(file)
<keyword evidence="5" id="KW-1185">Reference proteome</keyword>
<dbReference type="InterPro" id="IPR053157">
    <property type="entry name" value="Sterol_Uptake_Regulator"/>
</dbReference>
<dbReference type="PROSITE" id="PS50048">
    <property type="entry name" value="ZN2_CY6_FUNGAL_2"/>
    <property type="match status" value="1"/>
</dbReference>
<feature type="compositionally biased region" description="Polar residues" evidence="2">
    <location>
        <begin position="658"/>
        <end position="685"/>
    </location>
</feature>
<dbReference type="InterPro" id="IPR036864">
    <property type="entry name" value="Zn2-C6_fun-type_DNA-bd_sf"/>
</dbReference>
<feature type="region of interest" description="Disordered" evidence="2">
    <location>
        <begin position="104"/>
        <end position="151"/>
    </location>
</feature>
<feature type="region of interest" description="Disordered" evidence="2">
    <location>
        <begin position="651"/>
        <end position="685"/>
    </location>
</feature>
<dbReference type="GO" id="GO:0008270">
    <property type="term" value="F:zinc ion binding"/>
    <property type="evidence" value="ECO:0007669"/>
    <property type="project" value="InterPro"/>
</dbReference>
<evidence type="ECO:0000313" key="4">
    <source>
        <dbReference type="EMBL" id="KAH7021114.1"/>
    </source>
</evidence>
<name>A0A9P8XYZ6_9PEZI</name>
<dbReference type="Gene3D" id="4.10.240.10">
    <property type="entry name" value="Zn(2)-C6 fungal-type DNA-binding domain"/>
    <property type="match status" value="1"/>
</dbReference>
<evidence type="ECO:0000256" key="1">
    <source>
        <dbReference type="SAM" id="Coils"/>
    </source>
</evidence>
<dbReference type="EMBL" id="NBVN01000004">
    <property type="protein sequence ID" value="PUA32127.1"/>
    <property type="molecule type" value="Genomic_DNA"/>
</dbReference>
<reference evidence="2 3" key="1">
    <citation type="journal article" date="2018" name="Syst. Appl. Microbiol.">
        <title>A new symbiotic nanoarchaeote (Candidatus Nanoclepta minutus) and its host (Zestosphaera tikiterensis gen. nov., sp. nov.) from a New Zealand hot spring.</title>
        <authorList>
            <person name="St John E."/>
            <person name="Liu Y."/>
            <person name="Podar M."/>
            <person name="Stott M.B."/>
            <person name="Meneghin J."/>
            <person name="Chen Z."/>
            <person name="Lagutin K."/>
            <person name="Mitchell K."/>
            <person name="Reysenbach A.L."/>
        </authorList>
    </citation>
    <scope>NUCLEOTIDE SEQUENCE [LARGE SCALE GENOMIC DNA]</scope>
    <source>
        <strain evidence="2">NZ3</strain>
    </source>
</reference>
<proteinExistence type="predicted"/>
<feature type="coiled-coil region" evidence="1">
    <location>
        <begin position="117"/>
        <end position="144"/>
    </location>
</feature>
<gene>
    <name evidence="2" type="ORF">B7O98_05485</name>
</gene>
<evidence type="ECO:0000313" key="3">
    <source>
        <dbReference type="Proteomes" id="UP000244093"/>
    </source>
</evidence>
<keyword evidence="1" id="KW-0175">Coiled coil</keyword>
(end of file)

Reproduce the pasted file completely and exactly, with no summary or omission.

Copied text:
<keyword evidence="5" id="KW-1185">Reference proteome</keyword>
<dbReference type="InterPro" id="IPR053157">
    <property type="entry name" value="Sterol_Uptake_Regulator"/>
</dbReference>
<dbReference type="PROSITE" id="PS50048">
    <property type="entry name" value="ZN2_CY6_FUNGAL_2"/>
    <property type="match status" value="1"/>
</dbReference>
<feature type="compositionally biased region" description="Polar residues" evidence="2">
    <location>
        <begin position="658"/>
        <end position="685"/>
    </location>
</feature>
<dbReference type="InterPro" id="IPR036864">
    <property type="entry name" value="Zn2-C6_fun-type_DNA-bd_sf"/>
</dbReference>
<feature type="region of interest" description="Disordered" evidence="2">
    <location>
        <begin position="104"/>
        <end position="151"/>
    </location>
</feature>
<feature type="region of interest" description="Disordered" evidence="2">
    <location>
        <begin position="651"/>
        <end position="685"/>
    </location>
</feature>
<dbReference type="GO" id="GO:0008270">
    <property type="term" value="F:zinc ion binding"/>
    <property type="evidence" value="ECO:0007669"/>
    <property type="project" value="InterPro"/>
</dbReference>
<evidence type="ECO:0000313" key="4">
    <source>
        <dbReference type="EMBL" id="KAH7021114.1"/>
    </source>
</evidence>
<name>A0A9P8XYZ6_9PEZI</name>
<dbReference type="Gene3D" id="4.10.240.10">
    <property type="entry name" value="Zn(2)-C6 fungal-type DNA-binding domain"/>
    <property type="match status" value="1"/>
</dbReference>
<evidence type="ECO:0000256" key="1">
    <source>
        <dbReference type="SAM" id="Coils"/>
    </source>
</evidence>
<dbReference type="EMBL" id="NBVN01000004">
    <property type="protein sequence ID" value="PUA32127.1"/>
    <property type="molecule type" value="Genomic_DNA"/>
</dbReference>
<reference evidence="2 3" key="1">
    <citation type="journal article" date="2018" name="Syst. Appl. Microbiol.">
        <title>A new symbiotic nanoarchaeote (Candidatus Nanoclepta minutus) and its host (Zestosphaera tikiterensis gen. nov., sp. nov.) from a New Zealand hot spring.</title>
        <authorList>
            <person name="St John E."/>
            <person name="Liu Y."/>
            <person name="Podar M."/>
            <person name="Stott M.B."/>
            <person name="Meneghin J."/>
            <person name="Chen Z."/>
            <person name="Lagutin K."/>
            <person name="Mitchell K."/>
            <person name="Reysenbach A.L."/>
        </authorList>
    </citation>
    <scope>NUCLEOTIDE SEQUENCE [LARGE SCALE GENOMIC DNA]</scope>
    <source>
        <strain evidence="2">NZ3</strain>
    </source>
</reference>
<proteinExistence type="predicted"/>
<feature type="coiled-coil region" evidence="1">
    <location>
        <begin position="117"/>
        <end position="144"/>
    </location>
</feature>
<gene>
    <name evidence="2" type="ORF">B7O98_05485</name>
</gene>
<evidence type="ECO:0000313" key="3">
    <source>
        <dbReference type="Proteomes" id="UP000244093"/>
    </source>
</evidence>
<keyword evidence="1" id="KW-0175">Coiled coil</keyword>